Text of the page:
Groomers are artists. The dog is their canvas. The clipper their brush. But where did it begin?
Not surprisingly, the water dog, forerunner of the poodle, was the first dog known to be groomed. Poodles, in “lion-style” trims, were documented on Roman and Greek coins around 30 AD. Medieval manuscripts, 15th century engravings, and paintings from the 15th, 16th, and 17th centuries clearly depict poodles in trimmed regalia.
It was probably the dog barbers of France, during the late 1700’s, who gave us the elaborate, decorative trims. Fashion conscious women wanted pompadours on their poodles to match the elegant wigs worn by the women of the royal court.
These early professional groomers worked along the banks of the river seine, and in the streets of Paris, creating works of art on the backs of poodles. Coats of arms, monograms, fleurs-de-lis, and decorative scenes danced across poodle backs like walking canvases.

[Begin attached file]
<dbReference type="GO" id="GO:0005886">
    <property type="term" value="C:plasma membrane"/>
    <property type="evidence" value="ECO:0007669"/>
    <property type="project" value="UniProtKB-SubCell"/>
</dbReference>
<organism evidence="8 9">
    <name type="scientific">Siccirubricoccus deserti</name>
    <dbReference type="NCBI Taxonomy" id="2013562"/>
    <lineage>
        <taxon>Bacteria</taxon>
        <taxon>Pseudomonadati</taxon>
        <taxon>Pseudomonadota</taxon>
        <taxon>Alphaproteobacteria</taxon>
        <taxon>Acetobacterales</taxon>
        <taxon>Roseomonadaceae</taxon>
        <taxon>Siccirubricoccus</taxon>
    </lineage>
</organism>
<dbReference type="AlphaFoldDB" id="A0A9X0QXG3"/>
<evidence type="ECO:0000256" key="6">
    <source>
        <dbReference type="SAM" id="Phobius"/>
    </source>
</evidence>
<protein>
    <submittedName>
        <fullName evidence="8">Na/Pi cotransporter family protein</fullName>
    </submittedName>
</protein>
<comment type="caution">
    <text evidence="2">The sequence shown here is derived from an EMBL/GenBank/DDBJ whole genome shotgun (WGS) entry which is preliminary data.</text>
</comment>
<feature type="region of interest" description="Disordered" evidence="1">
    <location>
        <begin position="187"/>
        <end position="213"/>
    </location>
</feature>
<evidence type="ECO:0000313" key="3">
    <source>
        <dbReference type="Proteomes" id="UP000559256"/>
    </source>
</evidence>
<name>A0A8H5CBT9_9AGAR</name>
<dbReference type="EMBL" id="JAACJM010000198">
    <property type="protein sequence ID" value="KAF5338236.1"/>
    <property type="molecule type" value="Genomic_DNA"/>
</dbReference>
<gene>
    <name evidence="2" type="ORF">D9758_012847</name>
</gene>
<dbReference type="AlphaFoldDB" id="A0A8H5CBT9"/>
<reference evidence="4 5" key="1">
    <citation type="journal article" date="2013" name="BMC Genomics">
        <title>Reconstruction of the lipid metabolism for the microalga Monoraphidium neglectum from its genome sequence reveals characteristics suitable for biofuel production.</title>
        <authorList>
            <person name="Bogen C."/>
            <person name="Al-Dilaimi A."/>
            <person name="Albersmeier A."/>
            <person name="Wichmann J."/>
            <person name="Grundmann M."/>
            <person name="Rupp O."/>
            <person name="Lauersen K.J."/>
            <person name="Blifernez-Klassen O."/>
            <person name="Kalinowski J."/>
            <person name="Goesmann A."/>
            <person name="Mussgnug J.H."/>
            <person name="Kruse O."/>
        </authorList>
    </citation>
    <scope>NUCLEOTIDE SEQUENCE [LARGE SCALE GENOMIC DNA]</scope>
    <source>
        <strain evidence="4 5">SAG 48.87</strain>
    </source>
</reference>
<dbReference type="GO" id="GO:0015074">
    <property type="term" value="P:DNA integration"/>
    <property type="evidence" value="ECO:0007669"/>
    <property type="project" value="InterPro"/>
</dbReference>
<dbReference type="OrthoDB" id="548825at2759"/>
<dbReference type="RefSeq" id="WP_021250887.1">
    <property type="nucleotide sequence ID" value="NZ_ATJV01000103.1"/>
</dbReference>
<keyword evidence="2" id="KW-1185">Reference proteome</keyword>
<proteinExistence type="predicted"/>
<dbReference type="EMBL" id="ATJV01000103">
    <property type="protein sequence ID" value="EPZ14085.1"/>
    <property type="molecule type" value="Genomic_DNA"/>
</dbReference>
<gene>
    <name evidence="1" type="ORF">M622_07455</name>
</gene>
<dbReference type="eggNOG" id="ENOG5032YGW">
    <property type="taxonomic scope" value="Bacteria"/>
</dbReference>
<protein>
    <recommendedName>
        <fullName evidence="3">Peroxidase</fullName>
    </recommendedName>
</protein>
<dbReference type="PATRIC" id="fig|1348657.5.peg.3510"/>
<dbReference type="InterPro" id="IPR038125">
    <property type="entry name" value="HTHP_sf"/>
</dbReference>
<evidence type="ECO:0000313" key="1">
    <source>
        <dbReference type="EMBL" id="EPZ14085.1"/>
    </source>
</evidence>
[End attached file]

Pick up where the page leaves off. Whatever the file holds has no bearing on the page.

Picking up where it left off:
Terrier grooming had its roots in British history when it was found that the “plucking” of dead hair “neatened” the appearance and resulted in the re-growth of a richer coat.
There appears to be little information on the history of some of the oriental breeds that require grooming today. With the advent of sophisticated equipment and grooming technology, professional grooming has moved from the “river banks” to the “main stream” of advanced pet care. Groomers are not only involved with the clipping of fur, but with the overall health care of man’s best friend, your precious pets.